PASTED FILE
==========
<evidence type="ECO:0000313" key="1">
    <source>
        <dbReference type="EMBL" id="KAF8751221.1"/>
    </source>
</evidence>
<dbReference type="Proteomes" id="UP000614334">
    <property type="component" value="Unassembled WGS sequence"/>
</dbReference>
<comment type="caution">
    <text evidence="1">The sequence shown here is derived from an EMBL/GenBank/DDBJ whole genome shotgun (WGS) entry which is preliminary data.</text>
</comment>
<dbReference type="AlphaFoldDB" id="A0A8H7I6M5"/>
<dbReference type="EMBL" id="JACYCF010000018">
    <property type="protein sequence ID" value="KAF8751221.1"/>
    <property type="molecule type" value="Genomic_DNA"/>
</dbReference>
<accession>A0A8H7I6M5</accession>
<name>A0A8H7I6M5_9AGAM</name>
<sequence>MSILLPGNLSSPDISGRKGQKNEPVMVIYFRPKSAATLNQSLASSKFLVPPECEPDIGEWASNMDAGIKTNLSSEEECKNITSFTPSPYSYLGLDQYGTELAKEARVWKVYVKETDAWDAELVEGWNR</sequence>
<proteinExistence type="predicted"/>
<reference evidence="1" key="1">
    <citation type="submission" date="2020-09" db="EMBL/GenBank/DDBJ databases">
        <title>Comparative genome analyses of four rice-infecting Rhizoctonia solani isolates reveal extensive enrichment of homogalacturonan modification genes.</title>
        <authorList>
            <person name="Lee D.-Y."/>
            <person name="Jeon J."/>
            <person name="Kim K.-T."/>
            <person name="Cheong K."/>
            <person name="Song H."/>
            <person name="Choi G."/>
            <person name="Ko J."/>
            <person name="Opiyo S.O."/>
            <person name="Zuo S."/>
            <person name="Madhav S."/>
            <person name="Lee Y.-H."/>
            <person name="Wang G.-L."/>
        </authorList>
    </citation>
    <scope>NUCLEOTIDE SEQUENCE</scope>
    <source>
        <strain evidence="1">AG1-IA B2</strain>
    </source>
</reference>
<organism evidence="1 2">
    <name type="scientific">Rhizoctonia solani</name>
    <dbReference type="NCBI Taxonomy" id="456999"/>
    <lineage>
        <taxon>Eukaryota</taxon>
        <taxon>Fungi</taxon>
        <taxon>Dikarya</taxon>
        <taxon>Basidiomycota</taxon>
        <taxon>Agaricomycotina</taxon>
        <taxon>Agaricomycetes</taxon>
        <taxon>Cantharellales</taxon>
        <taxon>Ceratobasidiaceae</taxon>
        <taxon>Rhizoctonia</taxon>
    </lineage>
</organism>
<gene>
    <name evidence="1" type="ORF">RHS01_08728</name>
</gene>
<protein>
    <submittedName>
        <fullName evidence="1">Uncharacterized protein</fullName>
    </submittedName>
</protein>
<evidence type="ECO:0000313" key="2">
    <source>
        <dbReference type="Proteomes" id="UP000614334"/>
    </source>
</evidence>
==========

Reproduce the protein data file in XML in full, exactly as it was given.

<evidence type="ECO:0000313" key="1">
    <source>
        <dbReference type="EMBL" id="KAF8751221.1"/>
    </source>
</evidence>
<dbReference type="Proteomes" id="UP000614334">
    <property type="component" value="Unassembled WGS sequence"/>
</dbReference>
<comment type="caution">
    <text evidence="1">The sequence shown here is derived from an EMBL/GenBank/DDBJ whole genome shotgun (WGS) entry which is preliminary data.</text>
</comment>
<dbReference type="AlphaFoldDB" id="A0A8H7I6M5"/>
<dbReference type="EMBL" id="JACYCF010000018">
    <property type="protein sequence ID" value="KAF8751221.1"/>
    <property type="molecule type" value="Genomic_DNA"/>
</dbReference>
<accession>A0A8H7I6M5</accession>
<name>A0A8H7I6M5_9AGAM</name>
<sequence>MSILLPGNLSSPDISGRKGQKNEPVMVIYFRPKSAATLNQSLASSKFLVPPECEPDIGEWASNMDAGIKTNLSSEEECKNITSFTPSPYSYLGLDQYGTELAKEARVWKVYVKETDAWDAELVEGWNR</sequence>
<proteinExistence type="predicted"/>
<reference evidence="1" key="1">
    <citation type="submission" date="2020-09" db="EMBL/GenBank/DDBJ databases">
        <title>Comparative genome analyses of four rice-infecting Rhizoctonia solani isolates reveal extensive enrichment of homogalacturonan modification genes.</title>
        <authorList>
            <person name="Lee D.-Y."/>
            <person name="Jeon J."/>
            <person name="Kim K.-T."/>
            <person name="Cheong K."/>
            <person name="Song H."/>
            <person name="Choi G."/>
            <person name="Ko J."/>
            <person name="Opiyo S.O."/>
            <person name="Zuo S."/>
            <person name="Madhav S."/>
            <person name="Lee Y.-H."/>
            <person name="Wang G.-L."/>
        </authorList>
    </citation>
    <scope>NUCLEOTIDE SEQUENCE</scope>
    <source>
        <strain evidence="1">AG1-IA B2</strain>
    </source>
</reference>
<organism evidence="1 2">
    <name type="scientific">Rhizoctonia solani</name>
    <dbReference type="NCBI Taxonomy" id="456999"/>
    <lineage>
        <taxon>Eukaryota</taxon>
        <taxon>Fungi</taxon>
        <taxon>Dikarya</taxon>
        <taxon>Basidiomycota</taxon>
        <taxon>Agaricomycotina</taxon>
        <taxon>Agaricomycetes</taxon>
        <taxon>Cantharellales</taxon>
        <taxon>Ceratobasidiaceae</taxon>
        <taxon>Rhizoctonia</taxon>
    </lineage>
</organism>
<gene>
    <name evidence="1" type="ORF">RHS01_08728</name>
</gene>
<protein>
    <submittedName>
        <fullName evidence="1">Uncharacterized protein</fullName>
    </submittedName>
</protein>
<evidence type="ECO:0000313" key="2">
    <source>
        <dbReference type="Proteomes" id="UP000614334"/>
    </source>
</evidence>